Is there a daily diet that curbs perfectionism, eating disorders?

A daily diet that feeds our famished affections

Four ‘trick or treaters’ knocked on our door on Halloween evening. Somewhat unprepared and surprised to experience this novelty in Australia I managed to locate a few sweet treats for each of them, and they left happily bubbling with excitement.

Was I frightened of their costumes or weird masks? Of course not. And I’m sure they didn’t believe for a moment that they’d suddenly morphed into ugly, wicked or ghoulish creatures, either.

Sometimes, though, people do put on an emotionally draining mask as they strive to feel accepted and loved. Over time they may come to accept the charade as part of themselves.

For instance, they may act out the role where they have to be the best … at everything. They can’t abide mistakes and feel it’s a badge of honour to say they’re a perfectionist. Ever in fear of failing, they may be chronic procrastinators. They don’t like themselves very much either, because they rarely live up to their own expectations.

They may be caught up in a warped view of the world that is commonly known as perfectionism.

Like many psychologists, Thomas S Greenspon believes that perfectionism is more than pushing yourself to do your best to achieve a goal; it’s a reflection of an inner self mired in anxiety, where you constantly feel like an imposter. “Perfectionist people typically believe that they can never be good enough, that mistakes are signs of personal flaws, and that the only route to acceptability as a person is to be perfect,” he said.

Whatever the reason may be for that belief, at the heart of the often life-long anxiety to appear perfect is our adoption of the general belief that the human mind is full of good and bad emotions and beliefs, some of which are detrimental to mental and physical health.

However, what’s gaining wider acceptance in health research today is the degree to which the body is the servant of the mind.Continue Reading

Remembrance Day: Veterans focus upward and outward to heal

poppies

Today’s commemorations highlight the best of human conduct – servicemen’s and servicewomen’s courage, mateship, decency and willingness to lay down their lives for country and comrades in battle.

At the same time though, and in a quieter way, there is mention of those suffering from trauma as a result of seeing the devastation and brutality that go hand-in-hand with war. It was reported on ABC Big Ideas that upwards of 30% of serving Australian defence force personnel experience post-traumatic stress disorder (PTSD), leaving them with recurring images of carnage and devastation. It also often leaves them numb and detached, and sometimes suicidal.

Many servicemen and -women struggle to ‘get past’ such events and are often influenced by them day-by-day and well into the future.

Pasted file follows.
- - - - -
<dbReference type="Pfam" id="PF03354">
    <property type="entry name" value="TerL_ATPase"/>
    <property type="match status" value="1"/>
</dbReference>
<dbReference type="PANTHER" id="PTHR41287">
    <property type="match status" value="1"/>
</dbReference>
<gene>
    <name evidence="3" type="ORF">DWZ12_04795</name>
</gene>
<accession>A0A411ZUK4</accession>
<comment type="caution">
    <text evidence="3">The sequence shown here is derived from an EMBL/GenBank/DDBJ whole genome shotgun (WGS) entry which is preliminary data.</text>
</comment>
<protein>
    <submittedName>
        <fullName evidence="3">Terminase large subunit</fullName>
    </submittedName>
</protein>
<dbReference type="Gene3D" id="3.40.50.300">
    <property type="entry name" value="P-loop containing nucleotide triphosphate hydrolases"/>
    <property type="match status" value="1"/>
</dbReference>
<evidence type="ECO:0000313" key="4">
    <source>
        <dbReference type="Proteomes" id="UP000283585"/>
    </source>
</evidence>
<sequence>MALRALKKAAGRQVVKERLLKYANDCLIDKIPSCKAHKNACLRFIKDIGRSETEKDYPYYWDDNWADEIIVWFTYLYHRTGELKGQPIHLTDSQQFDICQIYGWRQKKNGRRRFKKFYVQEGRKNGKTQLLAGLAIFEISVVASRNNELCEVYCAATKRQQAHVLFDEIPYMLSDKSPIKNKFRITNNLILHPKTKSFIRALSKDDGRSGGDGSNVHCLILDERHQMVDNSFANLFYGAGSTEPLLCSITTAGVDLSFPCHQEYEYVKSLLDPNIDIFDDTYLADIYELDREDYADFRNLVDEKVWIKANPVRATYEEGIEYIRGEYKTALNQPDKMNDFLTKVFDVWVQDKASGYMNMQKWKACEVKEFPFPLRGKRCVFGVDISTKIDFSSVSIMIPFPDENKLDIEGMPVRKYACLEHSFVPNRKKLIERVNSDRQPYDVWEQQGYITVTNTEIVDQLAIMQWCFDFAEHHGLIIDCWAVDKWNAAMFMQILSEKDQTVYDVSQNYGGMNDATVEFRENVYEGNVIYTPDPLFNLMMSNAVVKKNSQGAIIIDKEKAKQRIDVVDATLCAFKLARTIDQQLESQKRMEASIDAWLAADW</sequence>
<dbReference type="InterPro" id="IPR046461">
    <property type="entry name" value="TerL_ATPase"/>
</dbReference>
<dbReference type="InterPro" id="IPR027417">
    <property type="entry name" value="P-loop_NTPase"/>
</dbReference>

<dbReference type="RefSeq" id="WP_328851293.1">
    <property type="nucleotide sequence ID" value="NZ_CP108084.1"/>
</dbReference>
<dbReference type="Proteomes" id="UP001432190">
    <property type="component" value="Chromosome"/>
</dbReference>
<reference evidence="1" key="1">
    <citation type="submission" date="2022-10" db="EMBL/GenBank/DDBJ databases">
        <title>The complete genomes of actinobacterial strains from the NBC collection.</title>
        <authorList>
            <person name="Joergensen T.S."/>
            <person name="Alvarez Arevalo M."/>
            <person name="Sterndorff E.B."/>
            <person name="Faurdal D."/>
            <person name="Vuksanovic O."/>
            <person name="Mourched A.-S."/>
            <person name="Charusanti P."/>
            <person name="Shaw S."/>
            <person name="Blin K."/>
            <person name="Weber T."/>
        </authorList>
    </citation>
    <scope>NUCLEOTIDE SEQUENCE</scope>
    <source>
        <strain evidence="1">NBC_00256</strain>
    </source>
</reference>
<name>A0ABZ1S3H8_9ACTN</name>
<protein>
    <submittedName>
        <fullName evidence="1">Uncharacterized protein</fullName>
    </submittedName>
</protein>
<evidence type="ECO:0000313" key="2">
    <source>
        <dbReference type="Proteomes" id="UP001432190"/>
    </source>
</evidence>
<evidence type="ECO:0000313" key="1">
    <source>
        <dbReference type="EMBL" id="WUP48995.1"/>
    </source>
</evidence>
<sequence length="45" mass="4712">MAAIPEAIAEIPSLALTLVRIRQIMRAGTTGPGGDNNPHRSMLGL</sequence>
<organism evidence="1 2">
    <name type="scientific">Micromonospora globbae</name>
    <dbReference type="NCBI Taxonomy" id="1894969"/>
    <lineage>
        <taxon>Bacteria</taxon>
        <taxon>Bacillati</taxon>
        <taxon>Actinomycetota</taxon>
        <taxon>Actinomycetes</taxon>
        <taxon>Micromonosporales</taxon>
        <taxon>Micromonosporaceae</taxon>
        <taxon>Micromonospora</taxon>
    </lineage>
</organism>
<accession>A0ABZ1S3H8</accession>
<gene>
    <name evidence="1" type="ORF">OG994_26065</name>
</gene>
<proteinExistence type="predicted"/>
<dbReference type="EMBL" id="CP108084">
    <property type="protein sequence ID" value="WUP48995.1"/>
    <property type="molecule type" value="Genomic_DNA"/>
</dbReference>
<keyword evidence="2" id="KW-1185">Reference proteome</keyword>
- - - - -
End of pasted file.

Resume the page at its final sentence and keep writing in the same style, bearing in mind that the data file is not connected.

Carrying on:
Sometimes trauma shatters our basic assumptions about our invulnerability and the safety of the world or reinforces pre-existing negative beliefs that play out into self-blame and guilt.

International researcher and psychotherapist Dr Kenneth Pargament in Spiritually Integrated Psychotherapy,  describes many ways that an undeveloped spirituality needs to be addressed in PTSD as it contributes to a client’s psychological despair.

Although it requires great humilityContinue Reading

Genealogy – a record of who we are, or not?

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It is fascinating to trace your family history back through the generations. Millions agree, considering the popularity of TV programs such as Who do you think you are?

I find it amazing that the well-known personalities who delve into the past are quite emotional about the heartbreaks, injustices and challenges experienced by their forebears, who they have only just discovered existed. On the plus side, this has led to healing in families when today’s standards and insights about race, religion, circumstances and nationality have been brought to the table.

Genealogy websites are just as popular. My cousins had traced our family tree back several generations. So, earlier this year we visited a family estate in Ireland and our namesake town in England and felt the warmth of belonging, despite never having visited before.

On the downside, shocking discoveries about forebears, such as a relative who promoted slavery, or great, great-grandparents who included criminals, prisoners, millionaires and paupers, all pepper family histories. Not to mention records of disease and mental illness resurfacing over the generations.Continue Reading

The essential ingredients for youth mental health

Time to talk about essential spirituality © Glowimages
Mental Health Week – time to talk about essential spirituality © Glowimages